The Web is about to get more confusing.
Just when you thought you had acquired the perfect domain name suffix for your business and beat off all the competition, along comes ICANN with a few more gTLD’s (generic top-level domain) to throw in the mix. They announced over 1900 new applications for domain names for consideration for formal adoption
A generic top-level domain (gTLD) is one of the categories of top-level domains (TLDs) maintained
by the Internet Assigned Numbers Authority (IANA) for use in the Domain Name System of the Internet. The core group of generic top-level domains consists of the com, info, net, and org domains.
In addition, the domains biz, name, and pro are also considered generic; however, these are designated as restricted, because registrations within them require proof of eligibility within the guidelines set for each.
In September 1998, the Internet Corporation for Assigned Names and Numbers (ICANN) was created to take over the task of managing domain names.
After a call for proposals and a brief period of public consultation, ICANN announced its selection of the following seven new TLDs: aero, biz, coop, info, museum, name, pro.
Biz, info, and museum were activated in June 2001, name and coop in January 2002, pro in May 2002, and aero later in 2002.
ICANN added further TLDs, starting with a set of sponsored top-level domains. Of these, ICANN has approved asia, cat, jobs, mobi, tel and travel, all of which are now in operation. Of the remaining applications (post, mail and an alternative .tel proposal), post are still under consideration.
On June 26, 2008, during the 32nd International Public ICANN Meeting in Paris, ICANN started a new process of TLD naming policy to take a “significant step forward on the introduction of new generic top-level domains.” This program envisions the availability of many new or already proposed domains,
as well as a new application and implementation process.
What’s In a (Domain) Name?
Unrestricted generic top-level domains are those domains that are available for registrations by any person or organisation for any use.
The prominent gTLDs in this group are com, net, org, and info. However, info was the only one of these, and the first, that was explicitly chartered as unrestricted. The others initially had a specific target audience. However, due to lack of enforcement, they acquired an unrestricted character, which was
ICANN developed the New generic Top-Level Domain Program to increase competition and choice by introducing new gTLDs into the Internet’s addressing system.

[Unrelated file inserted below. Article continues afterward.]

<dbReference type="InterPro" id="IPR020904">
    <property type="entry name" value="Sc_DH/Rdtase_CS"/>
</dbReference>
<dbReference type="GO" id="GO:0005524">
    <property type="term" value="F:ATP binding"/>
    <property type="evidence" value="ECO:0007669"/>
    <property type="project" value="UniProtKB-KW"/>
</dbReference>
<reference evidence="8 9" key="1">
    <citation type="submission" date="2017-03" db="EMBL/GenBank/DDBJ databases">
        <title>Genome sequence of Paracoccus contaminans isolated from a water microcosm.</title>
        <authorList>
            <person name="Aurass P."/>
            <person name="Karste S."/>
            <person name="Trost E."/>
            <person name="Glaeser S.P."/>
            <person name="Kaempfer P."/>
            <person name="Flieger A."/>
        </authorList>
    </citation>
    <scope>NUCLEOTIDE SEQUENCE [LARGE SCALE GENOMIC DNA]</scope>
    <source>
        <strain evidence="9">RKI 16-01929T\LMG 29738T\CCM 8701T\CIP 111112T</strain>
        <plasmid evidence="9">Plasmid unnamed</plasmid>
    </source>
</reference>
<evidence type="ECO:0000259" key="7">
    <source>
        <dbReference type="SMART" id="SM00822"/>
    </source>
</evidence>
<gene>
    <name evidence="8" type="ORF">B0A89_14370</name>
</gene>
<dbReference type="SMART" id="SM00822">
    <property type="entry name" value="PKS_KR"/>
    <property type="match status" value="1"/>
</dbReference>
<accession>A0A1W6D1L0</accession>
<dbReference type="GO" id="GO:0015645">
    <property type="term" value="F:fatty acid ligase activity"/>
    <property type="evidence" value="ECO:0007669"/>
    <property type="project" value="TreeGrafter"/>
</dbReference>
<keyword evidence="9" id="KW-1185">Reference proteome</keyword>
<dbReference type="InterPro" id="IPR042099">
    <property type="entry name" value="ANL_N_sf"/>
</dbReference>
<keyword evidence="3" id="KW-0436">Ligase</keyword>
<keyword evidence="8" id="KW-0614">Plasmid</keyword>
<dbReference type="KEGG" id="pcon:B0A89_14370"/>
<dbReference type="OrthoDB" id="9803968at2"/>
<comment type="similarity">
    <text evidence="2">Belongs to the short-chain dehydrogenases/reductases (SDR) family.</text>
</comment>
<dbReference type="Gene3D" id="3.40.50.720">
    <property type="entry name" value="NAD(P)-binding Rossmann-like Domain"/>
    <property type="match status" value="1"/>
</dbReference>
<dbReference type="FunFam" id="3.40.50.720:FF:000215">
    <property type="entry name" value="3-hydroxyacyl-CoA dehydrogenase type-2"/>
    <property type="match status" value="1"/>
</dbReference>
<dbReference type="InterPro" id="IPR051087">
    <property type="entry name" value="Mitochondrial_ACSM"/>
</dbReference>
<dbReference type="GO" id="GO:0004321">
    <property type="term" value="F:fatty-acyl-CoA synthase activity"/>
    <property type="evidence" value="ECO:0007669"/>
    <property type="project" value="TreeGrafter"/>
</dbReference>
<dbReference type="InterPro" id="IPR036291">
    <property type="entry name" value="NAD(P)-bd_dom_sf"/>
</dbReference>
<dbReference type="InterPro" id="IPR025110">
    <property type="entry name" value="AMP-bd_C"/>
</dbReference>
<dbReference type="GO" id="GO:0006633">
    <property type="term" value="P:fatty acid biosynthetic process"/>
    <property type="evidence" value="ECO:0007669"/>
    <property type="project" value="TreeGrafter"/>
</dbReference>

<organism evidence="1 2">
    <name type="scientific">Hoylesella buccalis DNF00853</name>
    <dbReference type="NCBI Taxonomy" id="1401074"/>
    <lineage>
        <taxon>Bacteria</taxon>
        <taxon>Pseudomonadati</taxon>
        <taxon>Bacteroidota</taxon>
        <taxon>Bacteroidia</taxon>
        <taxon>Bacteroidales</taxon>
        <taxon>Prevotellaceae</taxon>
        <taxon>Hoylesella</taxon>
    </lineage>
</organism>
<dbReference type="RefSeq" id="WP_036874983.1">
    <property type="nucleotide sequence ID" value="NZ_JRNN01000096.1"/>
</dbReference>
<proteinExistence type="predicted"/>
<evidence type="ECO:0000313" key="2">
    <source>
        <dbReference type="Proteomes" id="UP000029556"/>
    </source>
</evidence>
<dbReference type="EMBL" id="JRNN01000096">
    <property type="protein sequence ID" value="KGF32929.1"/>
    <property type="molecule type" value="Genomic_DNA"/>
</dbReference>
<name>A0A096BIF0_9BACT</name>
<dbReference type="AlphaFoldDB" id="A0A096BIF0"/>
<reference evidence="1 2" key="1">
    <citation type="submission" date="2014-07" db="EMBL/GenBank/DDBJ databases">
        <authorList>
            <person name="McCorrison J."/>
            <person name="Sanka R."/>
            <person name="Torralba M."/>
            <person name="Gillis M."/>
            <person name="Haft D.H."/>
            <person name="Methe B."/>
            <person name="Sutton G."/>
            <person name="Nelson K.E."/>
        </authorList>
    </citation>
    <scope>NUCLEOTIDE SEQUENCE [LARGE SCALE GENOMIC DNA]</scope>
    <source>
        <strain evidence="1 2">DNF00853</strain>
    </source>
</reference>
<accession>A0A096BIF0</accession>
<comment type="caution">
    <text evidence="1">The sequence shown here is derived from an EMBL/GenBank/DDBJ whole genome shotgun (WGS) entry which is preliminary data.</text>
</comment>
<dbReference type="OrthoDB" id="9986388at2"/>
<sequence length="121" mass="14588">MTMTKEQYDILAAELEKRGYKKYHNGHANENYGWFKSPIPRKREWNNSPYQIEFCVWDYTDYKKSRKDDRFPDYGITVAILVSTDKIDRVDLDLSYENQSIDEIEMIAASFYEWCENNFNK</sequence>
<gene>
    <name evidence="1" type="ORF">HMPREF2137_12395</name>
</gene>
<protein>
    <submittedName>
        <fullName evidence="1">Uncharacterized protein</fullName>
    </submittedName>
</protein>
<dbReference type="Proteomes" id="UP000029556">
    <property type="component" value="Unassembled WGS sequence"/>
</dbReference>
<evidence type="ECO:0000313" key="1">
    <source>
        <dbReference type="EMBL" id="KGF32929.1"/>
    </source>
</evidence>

A country code top-level domain (ccTLD) is an Internet top-level domain generally used or reserved for a country, a sovereign state, or a dependent territory such as our .co.uk or Italy’s .it
There are 280 ccTLDs but only 22 “generics” in the domain name system right now, but that is all about to change.
June 13th was ‘Reveal Day’ when the applications under consideration were announced. And what an announcement; there are over 1,900 applications under consideration, including such gems as .wtf, .pizza, .cloud, .shop, .mail, .marketing.
I don’t know about you, but maintaining my current sets of domain names is sufficient for me thank you, but I imagine those with additional cash sloshing around who missed the boat first time around when the domain names were issued will ne jumping in as soon s they can. Buying keyword rich domain names, cybersquatting and domain name reselling will be rampant.
Having owned (and let expire, mostly) hundreds of .co.uk and .com domains since the early 90’s in the belief that I was snapping up valuable assets didn’t really teach me much at all; if I see a trend and I try to buy the appropriate domain to cover it. As do many other online entrepreneurs.
I believe the new wave of releases will really muddy the marketplace and create brand dilution on a huge scale.
And of course generate huge amounts of cash for the domain registrars or entrepreneurs.
Remember the .tv domain? It was assigned to Tuvalu who promptly ‘flipped’ it for enormous profit.
Tuvalu is a group of nine tiny islands in the South Pacific which won independence from the United Kingdom in 1978. Five of the islands are coral atolls, the other four consist of land rising from the sea bed. Not a big player in the financial markets.
In 2000, Tuvalu negotiated a contract leasing its Internet domain name “.tv” for $50 million in royalties over a 12-year period to Versign, a US Company, with the Tuvalu government owning twenty percent of the company.
On December 14, 2006, VeriSign announced an alliance with Demand Media, run by ex-MySpace chairman Richard Rosenblatt to market the .tv top level domain name (TLD) as the preferred Web address for rich media content.
So there still can be gold to be found in some areas of the Internet; it just takes a new kind of prospecting skill.